OneNote can be used as an agreed upon source for certain collaboration tasks within Teams and Sites, with a predictable format of naming conventions for notebooks, sections, and pages, but also allowing for the individual/personal use of these tools in whatever manner suits the employees.

Each application has some elements that can and should be governed while opening up the other aspects for freedom of use.  The key is awareness and training to help business users understand what the tools can do for them.

Build It And They Will Come

Governance does not have to be a multi-month, drawn-out project. In these cases, most organizations will abandon the effort before the go-live date.

Instead, Governance should involve some initial up-front effort, and then a small and consistent (habit-forming) commitment to making minor modifications moving forward. Just like anything else, once the system is built for ongoing success and is well understood, the torch can be passed to other folks on the team to continue the process.

Start small, don’t worry too much about backing yourselves into a corner. Meeting on a regular basis with your governance committee and other stakeholders to discuss the usage and guidance will allow you to make course corrections based on critical feedback from your user base.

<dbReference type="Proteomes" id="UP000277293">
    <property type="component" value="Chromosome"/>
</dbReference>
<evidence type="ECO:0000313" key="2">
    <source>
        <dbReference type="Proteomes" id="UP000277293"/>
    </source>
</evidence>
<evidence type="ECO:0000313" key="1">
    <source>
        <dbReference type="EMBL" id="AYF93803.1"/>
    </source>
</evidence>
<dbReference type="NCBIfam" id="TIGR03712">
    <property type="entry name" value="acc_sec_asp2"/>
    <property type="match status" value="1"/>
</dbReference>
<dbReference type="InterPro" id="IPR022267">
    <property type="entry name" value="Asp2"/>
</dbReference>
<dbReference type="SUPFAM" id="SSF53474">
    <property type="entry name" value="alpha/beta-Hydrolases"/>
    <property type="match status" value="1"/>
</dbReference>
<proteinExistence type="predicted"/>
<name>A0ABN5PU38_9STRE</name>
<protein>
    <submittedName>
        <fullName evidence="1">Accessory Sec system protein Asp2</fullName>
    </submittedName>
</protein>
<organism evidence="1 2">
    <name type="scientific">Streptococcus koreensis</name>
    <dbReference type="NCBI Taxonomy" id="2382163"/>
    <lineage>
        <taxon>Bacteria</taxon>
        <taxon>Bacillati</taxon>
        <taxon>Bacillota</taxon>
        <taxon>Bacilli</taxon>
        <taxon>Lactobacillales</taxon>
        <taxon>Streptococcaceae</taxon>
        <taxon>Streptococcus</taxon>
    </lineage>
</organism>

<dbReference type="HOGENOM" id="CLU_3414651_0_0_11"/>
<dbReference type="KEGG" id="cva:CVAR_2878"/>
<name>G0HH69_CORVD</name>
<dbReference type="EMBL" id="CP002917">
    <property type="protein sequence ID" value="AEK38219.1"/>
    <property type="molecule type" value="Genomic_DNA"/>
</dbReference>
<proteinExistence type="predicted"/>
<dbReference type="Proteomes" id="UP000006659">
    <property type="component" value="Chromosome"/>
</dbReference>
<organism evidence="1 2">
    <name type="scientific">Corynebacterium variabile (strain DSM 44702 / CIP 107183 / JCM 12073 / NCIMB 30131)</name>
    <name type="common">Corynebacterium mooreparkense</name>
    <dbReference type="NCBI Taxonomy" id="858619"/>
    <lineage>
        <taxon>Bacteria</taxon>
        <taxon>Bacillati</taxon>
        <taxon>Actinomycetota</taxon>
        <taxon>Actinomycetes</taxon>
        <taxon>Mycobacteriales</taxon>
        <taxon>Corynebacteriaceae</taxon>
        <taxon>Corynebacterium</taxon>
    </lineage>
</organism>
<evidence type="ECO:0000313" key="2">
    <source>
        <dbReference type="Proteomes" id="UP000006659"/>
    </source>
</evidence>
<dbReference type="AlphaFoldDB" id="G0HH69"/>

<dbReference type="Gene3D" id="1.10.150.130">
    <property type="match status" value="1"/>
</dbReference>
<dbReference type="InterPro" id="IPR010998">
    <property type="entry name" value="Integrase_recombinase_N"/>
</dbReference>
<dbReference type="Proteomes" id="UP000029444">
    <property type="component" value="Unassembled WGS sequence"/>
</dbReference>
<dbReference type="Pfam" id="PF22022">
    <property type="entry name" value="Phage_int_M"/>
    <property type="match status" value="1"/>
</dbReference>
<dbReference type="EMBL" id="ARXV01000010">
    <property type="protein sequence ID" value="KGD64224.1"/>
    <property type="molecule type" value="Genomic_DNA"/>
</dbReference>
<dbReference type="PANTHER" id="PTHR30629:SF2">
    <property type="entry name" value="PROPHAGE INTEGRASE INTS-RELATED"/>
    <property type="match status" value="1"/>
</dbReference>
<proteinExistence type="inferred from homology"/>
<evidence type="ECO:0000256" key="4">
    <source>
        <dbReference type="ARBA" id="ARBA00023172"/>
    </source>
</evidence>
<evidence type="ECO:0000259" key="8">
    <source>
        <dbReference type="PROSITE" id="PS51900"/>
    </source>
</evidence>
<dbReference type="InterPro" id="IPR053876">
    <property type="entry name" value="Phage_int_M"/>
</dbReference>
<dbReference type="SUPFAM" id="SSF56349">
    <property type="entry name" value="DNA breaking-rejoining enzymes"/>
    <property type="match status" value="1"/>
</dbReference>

Instead of building something without the user in mind, a governance plan allows the process to be intentional and deliberate, as it reinforces to those users that you are there for long-haul to continue the digital transformation journey.

How to Increase User Adoption of Office 365 Through Contextual Training

Learning a new technology in itself can be difficult. Add on all of the daily work you and your employees have to do and the quarterly goals you have to hit, and it can be quite the headache to bring in new processes. Even though you know a new technology can speed up productivity, the unknown aspects of adopting it are reason enough to deter you from trying. It’s why you keep doing things the way you’ve always done them.

Organizations try to help by investing in training when adopting a new technology tool, but it’s usually a one size fits all approach. For example, they will hire a trainer, and teams will take courses over the span of several weeks to learn how to use Office 365 tools. But at the end of the training, employees are just scratching the surface of the new tools. With all the resources available, why are they not adopting the new technology?